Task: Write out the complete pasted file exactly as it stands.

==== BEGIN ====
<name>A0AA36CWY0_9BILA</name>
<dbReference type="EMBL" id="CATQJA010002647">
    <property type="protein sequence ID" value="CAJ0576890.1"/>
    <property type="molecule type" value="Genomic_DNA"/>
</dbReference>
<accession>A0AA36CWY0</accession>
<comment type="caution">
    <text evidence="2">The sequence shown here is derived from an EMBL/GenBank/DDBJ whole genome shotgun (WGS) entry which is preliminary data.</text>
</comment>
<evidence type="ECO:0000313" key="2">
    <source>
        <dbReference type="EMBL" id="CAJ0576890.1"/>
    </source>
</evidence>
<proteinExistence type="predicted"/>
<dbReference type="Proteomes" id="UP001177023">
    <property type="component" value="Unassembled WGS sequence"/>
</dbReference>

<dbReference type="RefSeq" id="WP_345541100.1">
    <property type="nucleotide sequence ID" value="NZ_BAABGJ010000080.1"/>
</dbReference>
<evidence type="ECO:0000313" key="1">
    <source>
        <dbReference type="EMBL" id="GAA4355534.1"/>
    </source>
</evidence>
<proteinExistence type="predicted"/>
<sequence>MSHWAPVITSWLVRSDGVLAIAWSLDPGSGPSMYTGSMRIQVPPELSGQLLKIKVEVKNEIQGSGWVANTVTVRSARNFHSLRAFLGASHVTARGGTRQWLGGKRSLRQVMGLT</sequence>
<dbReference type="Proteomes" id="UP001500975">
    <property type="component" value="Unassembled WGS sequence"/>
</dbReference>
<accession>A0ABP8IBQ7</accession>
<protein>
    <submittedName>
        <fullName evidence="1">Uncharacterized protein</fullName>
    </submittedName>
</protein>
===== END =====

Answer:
<name>A0AA36CWY0_9BILA</name>
<dbReference type="EMBL" id="CATQJA010002647">
    <property type="protein sequence ID" value="CAJ0576890.1"/>
    <property type="molecule type" value="Genomic_DNA"/>
</dbReference>
<accession>A0AA36CWY0</accession>
<comment type="caution">
    <text evidence="2">The sequence shown here is derived from an EMBL/GenBank/DDBJ whole genome shotgun (WGS) entry which is preliminary data.</text>
</comment>
<evidence type="ECO:0000313" key="2">
    <source>
        <dbReference type="EMBL" id="CAJ0576890.1"/>
    </source>
</evidence>
<proteinExistence type="predicted"/>
<dbReference type="Proteomes" id="UP001177023">
    <property type="component" value="Unassembled WGS sequence"/>
</dbReference>

<dbReference type="RefSeq" id="WP_345541100.1">
    <property type="nucleotide sequence ID" value="NZ_BAABGJ010000080.1"/>
</dbReference>
<evidence type="ECO:0000313" key="1">
    <source>
        <dbReference type="EMBL" id="GAA4355534.1"/>
    </source>
</evidence>
<proteinExistence type="predicted"/>
<sequence>MSHWAPVITSWLVRSDGVLAIAWSLDPGSGPSMYTGSMRIQVPPELSGQLLKIKVEVKNEIQGSGWVANTVTVRSARNFHSLRAFLGASHVTARGGTRQWLGGKRSLRQVMGLT</sequence>
<dbReference type="Proteomes" id="UP001500975">
    <property type="component" value="Unassembled WGS sequence"/>
</dbReference>
<accession>A0ABP8IBQ7</accession>
<protein>
    <submittedName>
        <fullName evidence="1">Uncharacterized protein</fullName>
    </submittedName>
</protein>